On the issue of stem cell research, Bush referred to the unborn as "potential" human life, and while he blocked federal spending for creation of new stem cells, he permitted federal funding for research on existing stem cells. Furthermore, he has not supported any legislation banning the creation of new stem cells through private funding.

Ashley voices confusion at Sheridan's judgment that support for either candidate "jeopardizes salvation". She posits that only one without sin could make such judgment in good conscience. Therefore, she urges us to send Bishop Sheridan and others like him a rock, so that they may be the first to cast the stone.


Thursday, May 20, 2004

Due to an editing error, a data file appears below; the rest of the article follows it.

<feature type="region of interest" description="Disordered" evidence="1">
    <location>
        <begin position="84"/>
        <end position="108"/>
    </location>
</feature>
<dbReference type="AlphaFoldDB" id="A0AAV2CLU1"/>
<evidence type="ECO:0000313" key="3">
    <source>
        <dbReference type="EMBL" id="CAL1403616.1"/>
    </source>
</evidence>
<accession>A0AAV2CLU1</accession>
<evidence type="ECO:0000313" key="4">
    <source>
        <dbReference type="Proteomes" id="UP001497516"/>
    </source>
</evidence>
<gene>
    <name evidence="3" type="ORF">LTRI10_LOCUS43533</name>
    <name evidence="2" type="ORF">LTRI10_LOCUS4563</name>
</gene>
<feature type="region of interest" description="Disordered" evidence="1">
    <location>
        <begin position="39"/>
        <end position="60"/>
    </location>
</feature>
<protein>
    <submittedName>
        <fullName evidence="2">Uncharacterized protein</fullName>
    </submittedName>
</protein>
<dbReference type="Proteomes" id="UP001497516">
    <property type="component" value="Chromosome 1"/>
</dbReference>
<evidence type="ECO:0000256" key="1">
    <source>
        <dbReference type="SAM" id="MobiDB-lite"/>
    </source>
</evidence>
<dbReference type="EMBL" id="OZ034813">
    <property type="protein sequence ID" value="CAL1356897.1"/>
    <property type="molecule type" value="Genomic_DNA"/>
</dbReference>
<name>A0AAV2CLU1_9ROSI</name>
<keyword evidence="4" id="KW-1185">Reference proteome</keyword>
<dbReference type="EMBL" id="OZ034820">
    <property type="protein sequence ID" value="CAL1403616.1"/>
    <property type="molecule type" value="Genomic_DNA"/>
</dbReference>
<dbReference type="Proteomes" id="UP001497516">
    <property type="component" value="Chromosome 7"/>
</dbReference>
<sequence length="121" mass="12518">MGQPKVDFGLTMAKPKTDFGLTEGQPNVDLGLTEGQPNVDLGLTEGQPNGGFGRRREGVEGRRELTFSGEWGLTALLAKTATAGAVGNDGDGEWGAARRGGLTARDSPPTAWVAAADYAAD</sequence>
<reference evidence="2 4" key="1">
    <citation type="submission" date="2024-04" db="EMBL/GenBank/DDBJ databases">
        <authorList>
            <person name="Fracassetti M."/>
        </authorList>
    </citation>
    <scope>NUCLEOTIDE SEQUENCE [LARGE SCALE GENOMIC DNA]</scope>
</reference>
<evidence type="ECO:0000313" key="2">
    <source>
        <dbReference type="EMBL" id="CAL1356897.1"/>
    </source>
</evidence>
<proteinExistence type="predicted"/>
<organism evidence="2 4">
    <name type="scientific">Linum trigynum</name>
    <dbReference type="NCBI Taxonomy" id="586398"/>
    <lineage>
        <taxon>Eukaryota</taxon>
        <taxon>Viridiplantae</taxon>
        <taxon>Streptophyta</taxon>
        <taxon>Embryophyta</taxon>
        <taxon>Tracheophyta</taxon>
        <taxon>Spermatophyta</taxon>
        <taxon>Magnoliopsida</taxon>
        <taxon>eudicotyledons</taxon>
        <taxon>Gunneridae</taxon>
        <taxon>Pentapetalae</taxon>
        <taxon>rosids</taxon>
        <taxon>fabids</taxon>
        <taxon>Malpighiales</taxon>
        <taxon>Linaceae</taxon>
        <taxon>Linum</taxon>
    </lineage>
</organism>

Thoughts on Ascension

I have just a few brief thoughts about the Ascension, which is celebrated today.

The eleven disciples went to Galilee, to the mountain to which Jesus had ordered them. When they saw him, they worshiped, but they doubted. (Mt. 28: 17)
My first observation is that even those who first witnessed the resurrected and ascended Christ had doubts. Faith is not the same thing as intellectual certitude, and faith does not preclude questions. Saint James reminds us that even the demons know God intellectually, but they are not saved! (cf Jam 2:19). Faith is trusting in the midst of darkness.

Which brings me to my second observation about the ascension. The Apostles had to learn to live without the physical presence of Jesus in the way they were had been accustomed to experiencing him. They had to learn to find God in apparent absence.